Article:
The retina of the eye, which is part of the central nervous system, is where visual impressions take their initial shape. The retina consists of photoreceptors and several different specialized nerve cells that use various networks to coordinate impressions from the light-sensitive photoreceptors before the information is relayed to the brain.
Per-Henrik Edqvist has studied how the retina’s complex structure of specialized cells is formed from a small number of retina stem cells during the fetal development of chickens.
Above all, he has examined how one of the retina’s specialized cell types, so-called horizontal cells, are formed and reach maturity. Their task is to receive and integrate information from a large number of photoreceptors, and there are at least two functionally different types.
“We have characterized the molecular development of these different horizontal cell types in order to better understand how the nervous system is formed,” explains Per-Henrik Edqvist.
He shows that the different types take on their determined role at a very early stage in development, which conflicts with certain conventional models of the development of the retina. What’s more, they do not develop simultaneously but rather one after the other, and in their development they undergo a highly unexpected cell migration from their birth site to their ultimate position in the retina.
“The fact that they migrate at different times toward or away from signals that can influence their continued development may be the mechanism that governs them in different developmental directions,” says Per-Henrik Edqvist.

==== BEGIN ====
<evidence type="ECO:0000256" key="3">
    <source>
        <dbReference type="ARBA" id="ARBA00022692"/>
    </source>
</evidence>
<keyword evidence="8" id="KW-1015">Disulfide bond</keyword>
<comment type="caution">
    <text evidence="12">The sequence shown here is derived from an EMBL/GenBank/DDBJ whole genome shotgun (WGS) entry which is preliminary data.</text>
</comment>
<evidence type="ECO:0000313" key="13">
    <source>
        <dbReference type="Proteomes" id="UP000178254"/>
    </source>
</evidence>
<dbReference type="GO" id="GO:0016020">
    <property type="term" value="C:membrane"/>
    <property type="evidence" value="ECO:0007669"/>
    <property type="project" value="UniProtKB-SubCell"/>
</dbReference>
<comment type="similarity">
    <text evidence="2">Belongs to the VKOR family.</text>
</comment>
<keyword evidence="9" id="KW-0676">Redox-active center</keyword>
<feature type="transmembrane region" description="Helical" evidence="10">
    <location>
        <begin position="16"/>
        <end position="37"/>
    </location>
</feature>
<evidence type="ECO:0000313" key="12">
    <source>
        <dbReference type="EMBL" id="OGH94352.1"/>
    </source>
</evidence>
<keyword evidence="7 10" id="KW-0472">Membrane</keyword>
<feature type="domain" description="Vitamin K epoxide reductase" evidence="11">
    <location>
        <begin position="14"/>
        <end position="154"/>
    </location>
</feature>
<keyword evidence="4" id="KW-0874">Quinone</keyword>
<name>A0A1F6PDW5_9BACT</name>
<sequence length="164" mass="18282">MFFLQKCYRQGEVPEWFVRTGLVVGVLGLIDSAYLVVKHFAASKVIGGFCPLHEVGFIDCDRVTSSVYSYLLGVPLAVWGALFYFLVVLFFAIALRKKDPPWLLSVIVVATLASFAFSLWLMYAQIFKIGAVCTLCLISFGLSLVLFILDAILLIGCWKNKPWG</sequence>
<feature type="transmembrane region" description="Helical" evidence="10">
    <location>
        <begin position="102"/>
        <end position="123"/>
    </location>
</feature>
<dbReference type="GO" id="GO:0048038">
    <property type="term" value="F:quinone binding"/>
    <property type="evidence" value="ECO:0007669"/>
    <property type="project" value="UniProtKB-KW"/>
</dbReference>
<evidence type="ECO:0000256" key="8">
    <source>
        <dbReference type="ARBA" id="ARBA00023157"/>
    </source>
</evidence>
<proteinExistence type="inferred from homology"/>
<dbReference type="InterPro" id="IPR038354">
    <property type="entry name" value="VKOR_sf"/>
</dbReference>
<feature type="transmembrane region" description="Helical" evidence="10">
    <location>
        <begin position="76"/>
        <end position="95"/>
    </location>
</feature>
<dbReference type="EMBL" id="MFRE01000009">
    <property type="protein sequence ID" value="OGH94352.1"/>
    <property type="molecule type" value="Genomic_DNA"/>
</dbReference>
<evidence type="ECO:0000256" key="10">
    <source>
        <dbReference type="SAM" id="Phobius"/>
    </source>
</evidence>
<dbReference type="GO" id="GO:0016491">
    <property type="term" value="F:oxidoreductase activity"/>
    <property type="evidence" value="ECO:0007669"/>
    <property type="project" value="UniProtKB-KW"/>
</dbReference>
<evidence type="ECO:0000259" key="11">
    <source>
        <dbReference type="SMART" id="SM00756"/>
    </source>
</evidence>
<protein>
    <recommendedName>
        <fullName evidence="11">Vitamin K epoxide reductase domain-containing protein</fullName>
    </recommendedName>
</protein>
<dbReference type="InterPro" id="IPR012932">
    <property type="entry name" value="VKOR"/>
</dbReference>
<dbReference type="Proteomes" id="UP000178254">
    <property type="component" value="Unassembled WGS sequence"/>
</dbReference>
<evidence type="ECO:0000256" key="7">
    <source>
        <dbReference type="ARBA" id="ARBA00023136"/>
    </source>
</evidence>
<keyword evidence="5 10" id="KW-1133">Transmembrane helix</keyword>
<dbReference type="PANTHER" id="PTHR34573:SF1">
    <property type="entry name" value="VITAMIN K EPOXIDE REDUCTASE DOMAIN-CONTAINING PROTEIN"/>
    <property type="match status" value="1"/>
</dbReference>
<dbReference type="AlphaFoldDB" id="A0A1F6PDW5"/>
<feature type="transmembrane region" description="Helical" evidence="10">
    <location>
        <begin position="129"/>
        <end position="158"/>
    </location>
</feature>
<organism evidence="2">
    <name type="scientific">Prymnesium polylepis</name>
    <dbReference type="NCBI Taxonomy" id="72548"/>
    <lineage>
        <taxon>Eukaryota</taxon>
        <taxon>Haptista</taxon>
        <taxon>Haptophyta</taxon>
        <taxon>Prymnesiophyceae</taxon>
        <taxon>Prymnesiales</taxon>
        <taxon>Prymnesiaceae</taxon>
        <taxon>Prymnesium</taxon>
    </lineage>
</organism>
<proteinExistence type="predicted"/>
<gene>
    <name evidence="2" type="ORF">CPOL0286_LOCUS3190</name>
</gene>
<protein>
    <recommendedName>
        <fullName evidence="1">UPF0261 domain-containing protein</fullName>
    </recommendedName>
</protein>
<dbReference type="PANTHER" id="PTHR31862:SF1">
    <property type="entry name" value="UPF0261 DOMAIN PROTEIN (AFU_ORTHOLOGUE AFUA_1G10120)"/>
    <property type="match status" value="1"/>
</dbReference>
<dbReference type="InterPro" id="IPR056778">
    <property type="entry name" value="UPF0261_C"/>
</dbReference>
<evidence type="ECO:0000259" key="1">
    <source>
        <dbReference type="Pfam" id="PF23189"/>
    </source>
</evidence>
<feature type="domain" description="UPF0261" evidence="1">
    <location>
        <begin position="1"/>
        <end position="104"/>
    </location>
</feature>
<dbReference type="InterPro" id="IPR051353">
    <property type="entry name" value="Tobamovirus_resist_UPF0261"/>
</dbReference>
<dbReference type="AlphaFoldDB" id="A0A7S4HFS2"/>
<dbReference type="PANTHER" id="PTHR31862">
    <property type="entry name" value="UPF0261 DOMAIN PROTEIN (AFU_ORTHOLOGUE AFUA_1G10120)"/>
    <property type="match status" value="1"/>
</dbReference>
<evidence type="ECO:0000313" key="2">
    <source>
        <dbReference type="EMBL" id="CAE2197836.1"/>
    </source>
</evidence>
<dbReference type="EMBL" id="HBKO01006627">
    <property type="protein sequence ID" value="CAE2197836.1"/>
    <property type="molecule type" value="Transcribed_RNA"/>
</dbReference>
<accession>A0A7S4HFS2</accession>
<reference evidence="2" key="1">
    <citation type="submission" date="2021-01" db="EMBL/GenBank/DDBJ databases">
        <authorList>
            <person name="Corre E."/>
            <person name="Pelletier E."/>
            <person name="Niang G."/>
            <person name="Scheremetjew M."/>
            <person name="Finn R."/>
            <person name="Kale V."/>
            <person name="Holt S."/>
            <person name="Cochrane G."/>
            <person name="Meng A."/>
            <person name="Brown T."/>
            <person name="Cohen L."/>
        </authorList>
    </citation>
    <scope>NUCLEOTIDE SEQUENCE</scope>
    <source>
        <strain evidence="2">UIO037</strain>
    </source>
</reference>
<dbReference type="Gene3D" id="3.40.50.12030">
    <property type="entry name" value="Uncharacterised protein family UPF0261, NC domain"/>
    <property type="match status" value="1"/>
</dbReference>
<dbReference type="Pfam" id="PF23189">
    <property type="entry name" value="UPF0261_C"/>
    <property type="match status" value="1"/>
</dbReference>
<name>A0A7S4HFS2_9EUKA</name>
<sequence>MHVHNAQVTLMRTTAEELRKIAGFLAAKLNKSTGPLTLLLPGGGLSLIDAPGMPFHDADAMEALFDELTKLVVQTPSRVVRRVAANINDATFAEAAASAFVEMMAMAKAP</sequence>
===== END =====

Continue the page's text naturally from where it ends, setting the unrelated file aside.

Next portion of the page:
The dissertation enhances our knowledge of how the central nervous system is formed during fetal development, and thereby our understanding of how disturbances of the brain and ocular system can occur and be prevented.
“By understanding these mechanisms, we hope some day to be able to use stem cells to create spare parts that can replace damaged or dead nerve cells in the retina.”
Anneli Waara | alfa
Spanish scientists create a 3-D bioprinter to print human skin
24.01.2017 | Carlos III University of Madrid
Tracking movement of immune cells identifies key first steps in inflammatory arthritis
23.01.2017 | Massachusetts General Hospital
A Swedish-German team of researchers has cleared up a key process for the artificial production of silk. With the help of the intense X-rays from DESY's...
For the first time ever, a cloud of ultra-cold atoms has been successfully created in space on board of a sounding rocket. The MAIUS mission demonstrates that quantum optical sensors can be operated even in harsh environments like space – a prerequi-site for finding answers to the most challenging questions of fundamental physics and an important innovation driver for everyday applications.
According to Albert Einstein's Equivalence Principle, all bodies are accelerated at the same rate by the Earth's gravity, regardless of their properties. This...
An important step towards a completely new experimental access to quantum physics has been made at University of Konstanz. The team of scientists headed by...
Yersiniae cause severe intestinal infections. Studies using Yersinia pseudotuberculosis as a model organism aim to elucidate the infection mechanisms of these...
Researchers from the University of Hamburg in Germany, in collaboration with colleagues from the University of Aarhus in Denmark, have synthesized a new superconducting material by growing a few layers of an antiferromagnetic transition-metal chalcogenide on a bismuth-based topological insulator, both being non-superconducting materials.
While superconductivity and magnetism are generally believed to be mutually exclusive, surprisingly, in this new material, superconducting correlations...
19.01.2017 | Event News
10.01.2017 | Event News
09.01.2017 | Event News
24.01.2017 | Physics and Astronomy
24.01.2017 | Life Sciences
24.01.2017 | Health and Medicine